[Kindle 2 Teardown] Kindle Grows Out of Reference Design [Part 3]

May 14, 2009
Nikkei Electronics Teardown Squad
The back covers were taken off from the Kindle 2 (left) and the Kindle (right).
The back covers were taken off from the Kindle 2 (left) and the Kindle (right).
[Click to enlarge image]
The main board of the old model
The main board of the old model
[Click to enlarge image]
The main board of the new model
The main board of the new model
[Click to enlarge image]

Continued from [Kindle 2 Teardown] New Model More Difficult to Tear Down [Part 2].

We finally took off the back cover of the Kindle 2, sometime after removing the back cover of the Kindle.

"Oh, this is very tidy," said the engineer who participated in the teardown. "They completely revamped the design."

The exposed main boards of the new and old Kindles were clearly different from each other. While the old one was crammed with components, there was no double that the new one had much fewer parts and was well organized.

To analyze the main boards in detail, we removed them from the front covers of the chassis and looked at the back sides of the boards. The back side of the new Kindle's main board was mounted with no part. In contrast, many components, including Samsung Electronics Co Ltd's 256-Mbyte NAND flash memory, were found on the back of the old Kindle's main board, reinforcing the impression that the old model is complicated and the new model is simple.

The engineer started to analyze the difference between the two main boards, examining the components mounted on them.

"The old model adopted the reference design, without making any changes, that drives E Ink's electronic paper," he said. "They probably thought, 'we have to drive the device by all means.' As a result, the number of parts increased, and the design became complicated. On the other hand, looking at, for example, the microprocessor, the circuit architecture of the new model was designed from scratch. It's like they adopted a design concept used for a mobile phone."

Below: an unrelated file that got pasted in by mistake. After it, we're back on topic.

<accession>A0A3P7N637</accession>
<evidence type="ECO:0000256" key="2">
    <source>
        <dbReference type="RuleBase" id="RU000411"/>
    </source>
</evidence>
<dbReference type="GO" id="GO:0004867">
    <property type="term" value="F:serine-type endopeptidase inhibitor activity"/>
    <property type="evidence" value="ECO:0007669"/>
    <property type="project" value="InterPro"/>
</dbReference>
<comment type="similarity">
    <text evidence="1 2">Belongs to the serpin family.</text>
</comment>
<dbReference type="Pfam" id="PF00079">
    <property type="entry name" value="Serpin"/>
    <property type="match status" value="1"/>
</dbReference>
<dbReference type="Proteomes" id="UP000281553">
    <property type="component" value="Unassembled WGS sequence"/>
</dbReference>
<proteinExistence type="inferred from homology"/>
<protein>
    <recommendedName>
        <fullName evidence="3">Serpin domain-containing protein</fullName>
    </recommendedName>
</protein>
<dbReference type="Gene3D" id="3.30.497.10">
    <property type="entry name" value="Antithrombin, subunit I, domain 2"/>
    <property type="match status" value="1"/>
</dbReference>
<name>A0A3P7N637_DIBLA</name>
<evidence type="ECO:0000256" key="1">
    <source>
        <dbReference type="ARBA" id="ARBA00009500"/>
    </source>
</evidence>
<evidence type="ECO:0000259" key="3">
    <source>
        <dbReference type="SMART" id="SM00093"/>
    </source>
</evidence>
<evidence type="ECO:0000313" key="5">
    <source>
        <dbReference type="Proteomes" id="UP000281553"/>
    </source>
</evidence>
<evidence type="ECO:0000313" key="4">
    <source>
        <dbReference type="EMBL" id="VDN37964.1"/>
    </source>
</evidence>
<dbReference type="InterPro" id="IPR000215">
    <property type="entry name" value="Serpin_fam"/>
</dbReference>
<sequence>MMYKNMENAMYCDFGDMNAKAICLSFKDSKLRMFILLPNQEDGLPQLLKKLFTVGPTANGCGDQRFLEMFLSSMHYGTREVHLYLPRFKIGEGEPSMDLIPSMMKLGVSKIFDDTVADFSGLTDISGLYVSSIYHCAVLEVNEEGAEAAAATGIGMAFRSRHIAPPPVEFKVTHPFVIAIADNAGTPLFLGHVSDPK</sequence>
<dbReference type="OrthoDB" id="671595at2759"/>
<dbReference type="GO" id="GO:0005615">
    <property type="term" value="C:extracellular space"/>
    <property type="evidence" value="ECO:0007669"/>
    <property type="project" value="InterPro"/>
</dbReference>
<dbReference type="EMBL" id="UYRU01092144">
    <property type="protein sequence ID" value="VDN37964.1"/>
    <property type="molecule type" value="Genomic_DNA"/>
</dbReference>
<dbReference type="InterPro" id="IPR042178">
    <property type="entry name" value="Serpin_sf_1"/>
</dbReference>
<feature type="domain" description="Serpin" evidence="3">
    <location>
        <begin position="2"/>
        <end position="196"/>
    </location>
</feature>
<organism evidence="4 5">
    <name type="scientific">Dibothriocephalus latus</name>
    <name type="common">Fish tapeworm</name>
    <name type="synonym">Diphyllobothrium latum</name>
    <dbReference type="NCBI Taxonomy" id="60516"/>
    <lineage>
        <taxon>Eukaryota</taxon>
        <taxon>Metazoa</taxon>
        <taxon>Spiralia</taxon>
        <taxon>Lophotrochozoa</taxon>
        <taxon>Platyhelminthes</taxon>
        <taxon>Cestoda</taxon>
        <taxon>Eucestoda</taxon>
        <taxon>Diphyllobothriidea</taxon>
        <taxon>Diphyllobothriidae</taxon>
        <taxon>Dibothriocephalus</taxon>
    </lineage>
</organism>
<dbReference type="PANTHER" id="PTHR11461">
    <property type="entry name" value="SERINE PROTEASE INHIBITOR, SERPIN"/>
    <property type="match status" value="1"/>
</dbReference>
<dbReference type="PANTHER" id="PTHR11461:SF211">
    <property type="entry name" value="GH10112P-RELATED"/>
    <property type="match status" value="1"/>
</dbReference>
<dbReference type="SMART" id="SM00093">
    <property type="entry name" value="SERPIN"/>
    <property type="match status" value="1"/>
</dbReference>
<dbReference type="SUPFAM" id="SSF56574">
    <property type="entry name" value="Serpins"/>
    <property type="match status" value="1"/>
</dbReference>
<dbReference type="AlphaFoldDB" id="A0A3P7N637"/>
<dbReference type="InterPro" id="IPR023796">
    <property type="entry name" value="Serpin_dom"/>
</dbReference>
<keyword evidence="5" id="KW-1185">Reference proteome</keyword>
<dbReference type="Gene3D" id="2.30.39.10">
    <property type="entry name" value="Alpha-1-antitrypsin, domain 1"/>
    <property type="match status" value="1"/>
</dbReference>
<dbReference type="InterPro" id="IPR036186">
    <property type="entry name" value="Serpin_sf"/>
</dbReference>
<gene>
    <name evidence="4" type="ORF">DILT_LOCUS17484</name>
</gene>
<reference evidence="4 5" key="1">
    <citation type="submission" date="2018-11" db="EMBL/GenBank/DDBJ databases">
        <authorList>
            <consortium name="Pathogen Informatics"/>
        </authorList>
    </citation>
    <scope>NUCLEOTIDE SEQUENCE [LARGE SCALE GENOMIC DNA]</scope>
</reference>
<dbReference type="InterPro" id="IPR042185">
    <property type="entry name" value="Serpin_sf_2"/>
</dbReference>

In other words, the engineer pointed out that the new model grew out of the reference design and was designed to make the main board simpler.

The main boards of the new and old Kindles were mounted with the following components. The microprocessor used in the old Kindle was Intel Corp's "XScale 255" (Intel sold its unit selling products including the XScale 255 to Marvell Technology Group Ltd in June 2006), and the USB controller IC was the product of NXP Semiconductors. Also, the old model was equipped with two synchronous DRAMs manufactured by Infineon Technologies AG.

On the other hand, the microprocessor on the new Kindle's main board was Freescale Semiconductor Inc's "iMX31," which is intended for mobile phones, etc. Probably, the USB controller function was incorporated in this microprocessor. Both the 2-Gbyte NAND flash memory and two synchronous DRAMs were products of Samsung Electronics.

*Nikkei Electronics estimated the above information. As for the company names, we referred to the names printed on chips. So they might be different from the names currently used.

We moved on to examine the electric paper.

To be continued